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Ohio Counties Meet LaRose's Deadline to Strengthen Election Security

COLUMBUS – Virtually every Ohio county has met the requirements of the Security Directive Ohio Secretary of State Frank LaRose issued in June 2019. One county is considered non-compliant and requires corrective action and seven counties have been good-faith partners but have minor additional action required. All other counties are considered fully compliant.

On June 11, 2019, LaRose issued Directive 2019-08, a comprehensive, multi-faceted security strategy for local boards of elections that provides the redundancy required of a strong election system infrastructure. In order to assure Ohio counties were given a deadline of January 31st, 2020 to complete the requirements within the directive. The effort has made Ohio the national leader in election security.

The directive included a checklist of 34 separate requirements that must be met in order to be considered compliant. The specifics of this checklist essentially serve as Ohio’s detailed defense plan against adversaries who seek to disrupt our elections. These requirements fall under five separate sectors:

Over the past seven months, the Secretary’s office has been working hand in hand with county boards of elections to help them achieve compliance with the directive, including daily phone updates and dozens of site visits. Ohio is utilizing $12.8 million in federal Help America Vote Act (HAVA) funds to enhance election security statewide. Ohio is the only state in the nation that made grants available directly to our local election officials through our latest round of HAVA funding.

“There will inevitably be attacks on our election system,” said LaRose. “We have to be vigilant, and this successful implementation of our security directive leaves no doubt that Ohio is the best prepared state in the nation.”

County Breakdown

Non-Compliant and Requiring Corrective Action

  • Van Wert: Failed to achieve requirements of the Security Directive and failed to accurately and honestly report implementation progress. As of February 5, 2020, Van Wert County Board of Elections is being placed in Administrative Oversight. Administrative Oversight will require the Van Wert County Board of Elections to report weekly to the Secretary’s office to ensure that the directives the Secretary issues are complied with and that the board is effectively administering elections, and Secretary of State’s Election Division will hold in-person meetings with the Board in Van Wert County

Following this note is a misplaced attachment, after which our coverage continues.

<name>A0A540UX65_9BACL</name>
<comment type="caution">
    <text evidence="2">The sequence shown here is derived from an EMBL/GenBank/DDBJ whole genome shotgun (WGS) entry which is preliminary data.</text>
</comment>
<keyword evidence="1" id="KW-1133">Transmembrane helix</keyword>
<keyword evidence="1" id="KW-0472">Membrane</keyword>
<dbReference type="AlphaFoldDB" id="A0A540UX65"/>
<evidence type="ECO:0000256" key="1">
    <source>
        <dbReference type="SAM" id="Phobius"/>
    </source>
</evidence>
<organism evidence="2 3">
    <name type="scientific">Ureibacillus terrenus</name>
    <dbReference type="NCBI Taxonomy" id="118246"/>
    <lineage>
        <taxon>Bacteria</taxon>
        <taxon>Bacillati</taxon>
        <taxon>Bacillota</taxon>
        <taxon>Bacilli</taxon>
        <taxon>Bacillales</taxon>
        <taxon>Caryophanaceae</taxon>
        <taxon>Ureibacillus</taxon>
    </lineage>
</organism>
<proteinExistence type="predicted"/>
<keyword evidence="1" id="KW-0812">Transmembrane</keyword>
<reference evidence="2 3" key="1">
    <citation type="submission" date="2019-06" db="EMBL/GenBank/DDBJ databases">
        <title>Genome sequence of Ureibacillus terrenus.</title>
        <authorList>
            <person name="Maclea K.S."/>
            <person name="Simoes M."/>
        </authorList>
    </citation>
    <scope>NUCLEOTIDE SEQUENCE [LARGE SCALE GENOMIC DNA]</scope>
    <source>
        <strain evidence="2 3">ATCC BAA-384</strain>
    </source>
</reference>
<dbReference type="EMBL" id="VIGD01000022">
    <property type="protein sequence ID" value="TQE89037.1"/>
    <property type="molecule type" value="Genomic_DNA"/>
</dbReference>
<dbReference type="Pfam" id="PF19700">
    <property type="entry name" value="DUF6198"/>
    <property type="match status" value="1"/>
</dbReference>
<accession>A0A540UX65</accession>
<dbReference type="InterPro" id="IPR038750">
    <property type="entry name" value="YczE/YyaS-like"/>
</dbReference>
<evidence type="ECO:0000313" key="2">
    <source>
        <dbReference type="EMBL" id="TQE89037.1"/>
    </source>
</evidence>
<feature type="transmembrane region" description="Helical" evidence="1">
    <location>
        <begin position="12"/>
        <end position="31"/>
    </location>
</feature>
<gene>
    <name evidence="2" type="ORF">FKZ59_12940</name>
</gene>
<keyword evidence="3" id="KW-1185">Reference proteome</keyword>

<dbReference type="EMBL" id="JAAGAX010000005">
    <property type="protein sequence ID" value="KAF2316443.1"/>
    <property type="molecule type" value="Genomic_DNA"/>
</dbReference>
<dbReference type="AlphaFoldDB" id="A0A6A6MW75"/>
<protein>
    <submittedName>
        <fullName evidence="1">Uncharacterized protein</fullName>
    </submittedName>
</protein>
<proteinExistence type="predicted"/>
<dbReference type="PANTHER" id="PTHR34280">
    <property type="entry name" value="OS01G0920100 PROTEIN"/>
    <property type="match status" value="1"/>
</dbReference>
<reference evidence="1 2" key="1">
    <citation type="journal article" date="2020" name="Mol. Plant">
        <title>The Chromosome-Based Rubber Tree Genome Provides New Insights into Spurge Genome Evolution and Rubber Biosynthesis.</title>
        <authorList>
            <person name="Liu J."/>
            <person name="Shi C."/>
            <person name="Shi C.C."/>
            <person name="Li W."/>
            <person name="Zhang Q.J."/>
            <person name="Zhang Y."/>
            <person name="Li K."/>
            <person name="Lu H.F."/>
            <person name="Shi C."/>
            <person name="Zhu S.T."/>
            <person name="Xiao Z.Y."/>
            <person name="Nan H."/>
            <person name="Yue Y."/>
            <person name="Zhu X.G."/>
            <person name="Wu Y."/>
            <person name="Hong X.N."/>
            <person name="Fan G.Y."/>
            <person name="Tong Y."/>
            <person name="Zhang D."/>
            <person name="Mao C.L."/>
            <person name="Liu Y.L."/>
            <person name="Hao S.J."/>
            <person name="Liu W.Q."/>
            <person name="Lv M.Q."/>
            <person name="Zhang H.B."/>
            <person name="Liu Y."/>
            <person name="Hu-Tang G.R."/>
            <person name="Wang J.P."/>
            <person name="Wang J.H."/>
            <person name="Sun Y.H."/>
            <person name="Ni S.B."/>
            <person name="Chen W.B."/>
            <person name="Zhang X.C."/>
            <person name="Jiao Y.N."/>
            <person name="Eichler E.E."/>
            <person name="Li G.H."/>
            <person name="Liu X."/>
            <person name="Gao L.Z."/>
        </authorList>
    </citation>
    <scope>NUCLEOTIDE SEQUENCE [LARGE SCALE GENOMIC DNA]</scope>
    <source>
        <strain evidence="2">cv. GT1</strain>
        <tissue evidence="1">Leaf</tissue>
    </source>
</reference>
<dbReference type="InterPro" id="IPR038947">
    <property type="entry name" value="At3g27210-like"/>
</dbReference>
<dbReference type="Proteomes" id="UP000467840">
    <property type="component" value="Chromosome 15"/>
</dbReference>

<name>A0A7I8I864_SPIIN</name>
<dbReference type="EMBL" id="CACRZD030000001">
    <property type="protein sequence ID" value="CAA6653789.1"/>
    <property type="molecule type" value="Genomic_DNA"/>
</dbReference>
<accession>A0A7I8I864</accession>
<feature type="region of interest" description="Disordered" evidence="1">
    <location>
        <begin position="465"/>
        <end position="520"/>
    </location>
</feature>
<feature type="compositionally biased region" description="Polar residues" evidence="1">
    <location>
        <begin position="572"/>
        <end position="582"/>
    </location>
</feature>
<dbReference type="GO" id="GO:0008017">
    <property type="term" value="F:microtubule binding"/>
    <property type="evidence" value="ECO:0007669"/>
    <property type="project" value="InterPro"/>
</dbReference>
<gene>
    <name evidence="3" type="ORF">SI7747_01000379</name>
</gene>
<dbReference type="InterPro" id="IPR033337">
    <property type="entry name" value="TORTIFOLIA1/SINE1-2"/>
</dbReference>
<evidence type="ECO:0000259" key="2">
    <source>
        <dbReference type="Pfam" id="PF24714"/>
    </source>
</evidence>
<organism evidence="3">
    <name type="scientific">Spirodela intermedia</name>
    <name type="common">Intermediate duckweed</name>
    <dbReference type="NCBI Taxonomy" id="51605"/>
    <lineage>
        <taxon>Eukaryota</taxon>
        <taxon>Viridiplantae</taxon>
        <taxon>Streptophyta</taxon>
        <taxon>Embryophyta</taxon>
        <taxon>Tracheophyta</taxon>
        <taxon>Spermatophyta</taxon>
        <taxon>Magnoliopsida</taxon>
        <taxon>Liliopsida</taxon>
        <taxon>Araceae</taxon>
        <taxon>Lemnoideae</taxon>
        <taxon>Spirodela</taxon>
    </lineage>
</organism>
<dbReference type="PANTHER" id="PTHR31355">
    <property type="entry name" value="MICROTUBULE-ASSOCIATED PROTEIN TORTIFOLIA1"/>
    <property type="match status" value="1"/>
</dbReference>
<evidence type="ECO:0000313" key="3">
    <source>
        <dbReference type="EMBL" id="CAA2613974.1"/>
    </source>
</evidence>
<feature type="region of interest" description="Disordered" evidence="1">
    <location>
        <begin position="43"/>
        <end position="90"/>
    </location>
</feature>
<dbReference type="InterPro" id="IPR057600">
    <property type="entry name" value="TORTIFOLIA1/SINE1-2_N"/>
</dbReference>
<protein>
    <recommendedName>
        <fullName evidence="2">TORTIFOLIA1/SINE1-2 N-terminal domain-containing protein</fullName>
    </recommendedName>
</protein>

Requiring Additional Support by the County Government

  • Hamilton, Ottawa, Warren: All have partnered with the Secretary of State’s office in good faith and are expected to finalize the requirements within the week.

Experiencing Vendor Difficulties

  • Carroll, Holmes, Trumbull: Each county has partnered with the Secretary of State’s office in good faith and are working to overcome issues with vendors hired to support Security Directive compliance.

Requiring Additional Support by the County Government and Experiencing Vendor Difficulties

  • Clark: Has partnered with the Secretary of State’s office in good faith. Vendor has failed to provide support as requested. County government has agreed to provide support necessary. County is expected to finalize the requirements within the week.

In January of 2017, the U.S. Department of Homeland Security (DHS) designated Election Infrastructure as part of the nation’s critical infrastructure. By its very nature, each and every election system is vulnerable to ever changing security environments. By implementing this elevated security posture that is a model for the nation, Ohio is in the best possible standing to deter any threats to our election system, both foreign and domestic.


Media Contact

Rob Nichols
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